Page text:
A rogue alligator making itself at home in Chicago’s Humboldt Park has finally been caught. “Chance the Snapper” was captured in the park’s lagoon today at about 1:30pm.
The 5′, 3″ gator had been living there for the last week, becoming the star of a viral news story.
Alligator expert Frank Robb spotted Chance hiding under lily pads on the northwest end of the lagoon. With his fishing rod and 200-pound strength fishing line, Robb was able to hook the gator by the base of its tail and reel him in.
“Everybody’s got different blessings. This is my blessing. This is what I’ve spent every day of my life doing for the past 24 years,” said Robb.
Chance was unharmed in the encounter: The hook set into the alligator so loosely that it fell out when Robb grabbed him.
Robb, of Crocodilian Specialist Services in Cocoa, Florida, appeared at a press conference Tuesday afternoon with Kelley Gandurski, executive director of Chicago Animal Care and Control.
Chance was there too, dressed up in a red plaid bowtie.
A large section of Humboldt Park had been closed off since Sunday night—not out of safety, but to calm Chance down. “We needed quiet,” Robb said. “We needed the place shut down for the animal so he could relax.”
It took Robb 36 hours–without sleep—to track and finally capture the alligator. Chance fought back a little bit, but was also tired. “People ask how you catch an alligator,” Robb said. “‘Just barely’ is the answer,”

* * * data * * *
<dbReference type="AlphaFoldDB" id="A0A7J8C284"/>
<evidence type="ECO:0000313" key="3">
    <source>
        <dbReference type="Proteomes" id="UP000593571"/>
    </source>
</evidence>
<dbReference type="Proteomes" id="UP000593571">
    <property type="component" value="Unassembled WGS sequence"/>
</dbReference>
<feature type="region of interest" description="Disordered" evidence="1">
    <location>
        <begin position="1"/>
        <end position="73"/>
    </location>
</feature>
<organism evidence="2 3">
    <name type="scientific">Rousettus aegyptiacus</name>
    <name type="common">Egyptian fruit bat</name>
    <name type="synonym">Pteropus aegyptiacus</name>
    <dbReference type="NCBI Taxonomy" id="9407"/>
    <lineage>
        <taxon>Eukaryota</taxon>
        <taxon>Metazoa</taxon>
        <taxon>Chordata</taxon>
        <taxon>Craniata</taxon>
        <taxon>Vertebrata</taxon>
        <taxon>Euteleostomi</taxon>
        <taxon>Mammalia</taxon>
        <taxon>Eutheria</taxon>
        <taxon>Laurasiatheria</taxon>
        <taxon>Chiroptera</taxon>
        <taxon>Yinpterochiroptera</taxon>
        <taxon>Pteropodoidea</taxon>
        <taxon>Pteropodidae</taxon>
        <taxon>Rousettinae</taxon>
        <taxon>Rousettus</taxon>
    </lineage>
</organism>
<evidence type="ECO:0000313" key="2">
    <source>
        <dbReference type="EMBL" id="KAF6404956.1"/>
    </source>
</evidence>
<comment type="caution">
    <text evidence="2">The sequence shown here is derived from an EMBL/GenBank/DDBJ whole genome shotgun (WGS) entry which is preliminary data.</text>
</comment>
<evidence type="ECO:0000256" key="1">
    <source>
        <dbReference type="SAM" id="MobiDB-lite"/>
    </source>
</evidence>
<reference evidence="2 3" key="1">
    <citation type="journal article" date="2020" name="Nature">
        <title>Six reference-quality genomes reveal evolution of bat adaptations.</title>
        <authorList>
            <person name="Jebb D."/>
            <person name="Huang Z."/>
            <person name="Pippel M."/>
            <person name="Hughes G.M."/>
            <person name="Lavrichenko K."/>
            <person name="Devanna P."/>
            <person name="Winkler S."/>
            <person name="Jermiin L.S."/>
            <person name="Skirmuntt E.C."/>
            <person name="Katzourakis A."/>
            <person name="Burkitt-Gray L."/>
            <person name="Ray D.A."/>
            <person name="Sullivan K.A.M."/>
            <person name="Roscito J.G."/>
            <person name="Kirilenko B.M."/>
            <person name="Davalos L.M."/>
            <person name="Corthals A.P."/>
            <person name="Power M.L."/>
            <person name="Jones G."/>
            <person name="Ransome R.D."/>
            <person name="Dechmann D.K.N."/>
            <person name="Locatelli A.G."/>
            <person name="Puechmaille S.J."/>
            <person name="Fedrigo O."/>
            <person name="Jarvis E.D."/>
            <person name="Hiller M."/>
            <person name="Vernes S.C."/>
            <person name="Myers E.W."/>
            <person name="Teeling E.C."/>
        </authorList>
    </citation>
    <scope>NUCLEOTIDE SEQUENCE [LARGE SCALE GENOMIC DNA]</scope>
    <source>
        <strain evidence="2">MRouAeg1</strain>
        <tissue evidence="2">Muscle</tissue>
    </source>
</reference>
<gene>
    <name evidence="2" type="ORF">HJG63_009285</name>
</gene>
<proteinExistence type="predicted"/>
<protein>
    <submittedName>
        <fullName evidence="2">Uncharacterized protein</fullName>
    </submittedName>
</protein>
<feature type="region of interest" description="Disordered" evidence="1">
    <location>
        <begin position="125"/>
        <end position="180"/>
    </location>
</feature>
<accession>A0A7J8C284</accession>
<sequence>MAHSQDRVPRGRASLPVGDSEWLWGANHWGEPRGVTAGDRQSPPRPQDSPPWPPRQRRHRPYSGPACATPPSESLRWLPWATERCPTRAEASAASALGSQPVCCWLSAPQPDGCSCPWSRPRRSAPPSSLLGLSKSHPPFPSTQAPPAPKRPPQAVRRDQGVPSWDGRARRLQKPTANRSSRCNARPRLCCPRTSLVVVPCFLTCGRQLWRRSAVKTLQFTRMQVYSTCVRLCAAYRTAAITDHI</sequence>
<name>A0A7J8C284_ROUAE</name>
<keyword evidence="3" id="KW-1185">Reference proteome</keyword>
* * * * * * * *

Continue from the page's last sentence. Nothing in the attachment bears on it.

The alligator is 5 feet, 3 inches long and weighs about 30 pounds. Robb noted that Chance was healthy, and Gandurski concurred.
Calling Chance a “beautiful, beautiful alligator,” Gandurski praised Chicagoans, who embraced the reptile as one of their own. “This is the city of big shoulders, but it’s also the city of big hearts, and especially big hearts for animals.”
Robb wasn’t the first person to try catching Chance: After the first sighting on July 9, a local expert known as Alligator Bob tried his hand at capturing the gator. Sadly, Bob’s efforts were fruitless—he warned it could take a week or even longer to capture Chance, as he may not have been hungry and was adjusting to his new surroundings.
Alligator Bob’s failure may have been due to the large crowds that gathered to see a glimpse of Chance. The alligator was a local celebrity with a number of parody Twitter accounts, including @ChanceDaSnapper, @ChanceDeSnapper and @ParkGator.
City officials believe that Chance was originally a pet that was was released in the lagoon when his owner could no longer care for him. Keeping alligators is illegal in Illinois without a special permit, usually only granted if the owner can prove they’re using the alligator for educational programs.
While Chance’s new home has yet to be chosen, he’ll likely be moved to a wildlife sanctuary or zoo. “No harm will come to this alligator,” said Gandurski.
Now that Humboldt Park Lagoon is alligator-free, the entire park has been reopened for visitors.